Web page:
The Other Side Of Mother's Day


So here I am again looking down the barrel of another Mother’s Day.It doesn’t seem to get any easier despite this being my 8th Mother’s Day without my son Adam. I desperately long to be able to celebrate Mother’s Day unencumbered by this grief and this yearning for Adam. I want to be able to give my all to my living daughter & son, to celebrate and be fully free to enjoy all that being their mother brings. All the joy and happiness and pride. All the love that they bestow on me. I want to fully be a Mum to them.

I feel like a split personality. Of course, on Sunday’s Mother’s Day I will be present and full of joy and fun, and ‘celebrate’ with my living children. I will allow myself to be spoilt and cherished and loved, and to love in return. Don’t misunderstand, it is wonderful to be so valued and loved.

At the same time, I am the Mother of a dead child. One who will not be bringing me hugs on Sunday, I will not see his smile, feel his love, celebrate with him.

The last time I saw Adam alive was on Mother’s Day. If I had known, then that it was going to be the last time I would see him, I would have said to him all the things I wish I could tell him now. If I had known it was the last hug I was going to have from him, I would not have let him go.

And now Mother’s Day is the hardest day in my calendar as a Mother of a dead child.

However, I have learnt some things as I have traveled this unexpected road that helps at this time.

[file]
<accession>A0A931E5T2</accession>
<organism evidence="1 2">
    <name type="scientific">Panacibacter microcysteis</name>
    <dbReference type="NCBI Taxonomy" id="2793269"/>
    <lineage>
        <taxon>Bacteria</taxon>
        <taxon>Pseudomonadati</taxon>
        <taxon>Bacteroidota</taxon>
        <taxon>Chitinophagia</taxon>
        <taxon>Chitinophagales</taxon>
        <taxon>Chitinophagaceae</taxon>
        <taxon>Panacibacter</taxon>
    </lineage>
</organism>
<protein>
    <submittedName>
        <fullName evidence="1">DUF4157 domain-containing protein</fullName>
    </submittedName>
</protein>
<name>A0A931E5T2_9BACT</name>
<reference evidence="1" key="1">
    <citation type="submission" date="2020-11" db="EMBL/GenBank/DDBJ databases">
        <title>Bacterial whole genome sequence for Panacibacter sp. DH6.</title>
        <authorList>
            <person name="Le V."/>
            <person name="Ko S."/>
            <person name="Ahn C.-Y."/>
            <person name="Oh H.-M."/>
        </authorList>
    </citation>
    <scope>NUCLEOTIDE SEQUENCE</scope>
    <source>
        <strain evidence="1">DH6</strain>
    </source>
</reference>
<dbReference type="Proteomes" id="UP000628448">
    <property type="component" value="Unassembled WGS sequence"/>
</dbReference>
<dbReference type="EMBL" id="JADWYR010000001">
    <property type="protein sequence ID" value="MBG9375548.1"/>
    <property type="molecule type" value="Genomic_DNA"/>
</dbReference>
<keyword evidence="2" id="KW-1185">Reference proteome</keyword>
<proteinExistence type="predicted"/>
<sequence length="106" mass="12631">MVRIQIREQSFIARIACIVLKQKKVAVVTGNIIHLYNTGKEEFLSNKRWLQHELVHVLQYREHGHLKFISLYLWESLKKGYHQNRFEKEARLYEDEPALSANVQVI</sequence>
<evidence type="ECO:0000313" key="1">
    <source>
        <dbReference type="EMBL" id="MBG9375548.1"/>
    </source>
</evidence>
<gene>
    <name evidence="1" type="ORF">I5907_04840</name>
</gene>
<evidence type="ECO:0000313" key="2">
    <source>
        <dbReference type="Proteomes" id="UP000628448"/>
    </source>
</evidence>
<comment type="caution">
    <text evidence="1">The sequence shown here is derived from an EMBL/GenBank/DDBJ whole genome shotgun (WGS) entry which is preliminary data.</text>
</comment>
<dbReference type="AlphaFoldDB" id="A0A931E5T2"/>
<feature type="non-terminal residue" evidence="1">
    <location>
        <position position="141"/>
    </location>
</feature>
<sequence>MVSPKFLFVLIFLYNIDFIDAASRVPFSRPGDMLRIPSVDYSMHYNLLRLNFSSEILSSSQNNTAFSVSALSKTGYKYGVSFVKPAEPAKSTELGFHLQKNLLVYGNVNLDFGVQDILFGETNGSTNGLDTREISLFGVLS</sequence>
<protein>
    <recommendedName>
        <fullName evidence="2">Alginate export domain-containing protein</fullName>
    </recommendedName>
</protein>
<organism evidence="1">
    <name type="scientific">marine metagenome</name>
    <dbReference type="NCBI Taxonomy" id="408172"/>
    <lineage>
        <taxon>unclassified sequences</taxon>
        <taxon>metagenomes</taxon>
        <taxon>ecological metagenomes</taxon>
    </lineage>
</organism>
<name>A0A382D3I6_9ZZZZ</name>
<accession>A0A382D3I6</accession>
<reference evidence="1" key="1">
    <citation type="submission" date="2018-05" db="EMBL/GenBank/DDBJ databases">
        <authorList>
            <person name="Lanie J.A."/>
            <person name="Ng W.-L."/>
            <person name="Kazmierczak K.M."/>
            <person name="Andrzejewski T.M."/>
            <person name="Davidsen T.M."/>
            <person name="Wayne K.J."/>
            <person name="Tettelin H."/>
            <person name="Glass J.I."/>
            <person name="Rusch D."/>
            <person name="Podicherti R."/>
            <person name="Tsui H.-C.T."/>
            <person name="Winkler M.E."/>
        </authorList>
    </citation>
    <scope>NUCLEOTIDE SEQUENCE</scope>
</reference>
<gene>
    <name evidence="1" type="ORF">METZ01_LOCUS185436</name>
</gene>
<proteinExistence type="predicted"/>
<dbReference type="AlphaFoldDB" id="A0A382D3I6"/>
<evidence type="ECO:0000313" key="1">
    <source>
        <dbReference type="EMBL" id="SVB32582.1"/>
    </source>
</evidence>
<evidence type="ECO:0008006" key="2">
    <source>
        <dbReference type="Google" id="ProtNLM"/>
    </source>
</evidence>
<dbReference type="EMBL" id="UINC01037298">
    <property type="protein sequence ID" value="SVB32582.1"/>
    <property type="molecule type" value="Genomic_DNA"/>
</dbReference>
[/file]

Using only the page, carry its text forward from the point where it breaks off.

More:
The build-up. The lead up to a significant day can often be worse that the actual day itself. Whether it be a birthday, the anniversary or Mother’s Day I find that the stress, anxiety and grief leading up to the day is worse than the actual day itself, and there is kind of relief when the day finally arrives.

At times like this, when grief and emotions come back and hit like a tidal wave, even if we are expecting them, is the time we need to be extra kind to ourselves and take care of ourselves. Slowdown over this time and focus on what helps to keep you on an even keel. Grief influences both your physical and emotional health and is just as worthy of treatment as anything else that effects your body. We need to do what helps us to stay healthy both physically and emotionally, be it a walk in nature, something creative, time alone or with friends or writing how you feel. Let the tears flow. This is another step on the road, and this too will pass.


Thankfulness. I am so thankful that Adam is part of my life. Regardless of the tears I have cried, the heartache and the loss, I would never have wanted to be without the love he brought to me and so many others, and the many things I have learnt from him and through this journey.

I am thankful for the amazing people I have met on this road that have helped me so much, brave mothers and fathers putting one step in front of the other and not giving up. Thank you.

I am thankful for family and friends that have stood alongside me when I needed it. When I wasn’t sure I would make it, you convinced me I could. Thank you.

Now I start the day everyday with thankfulness. When I wake, I think of all the things I am thankful for before my mind has a chance to go down the path of what I do not have. I find this sets me on the right footing for the day, a better place to begin, at least I can now get out of bed!

And I end the day the same way. All that I am thankful for and hopefully I can add something new from the day.


Carry on loving your child. Grieving parents, often, continue a relationship with their child who has died. What is known about grief is that an ongoing love and attachment is totally normal. So, go ahead and talk about your beloved child as much as you want, do all those little things that keep you close, and carry on loving your child this Mother’s Day.



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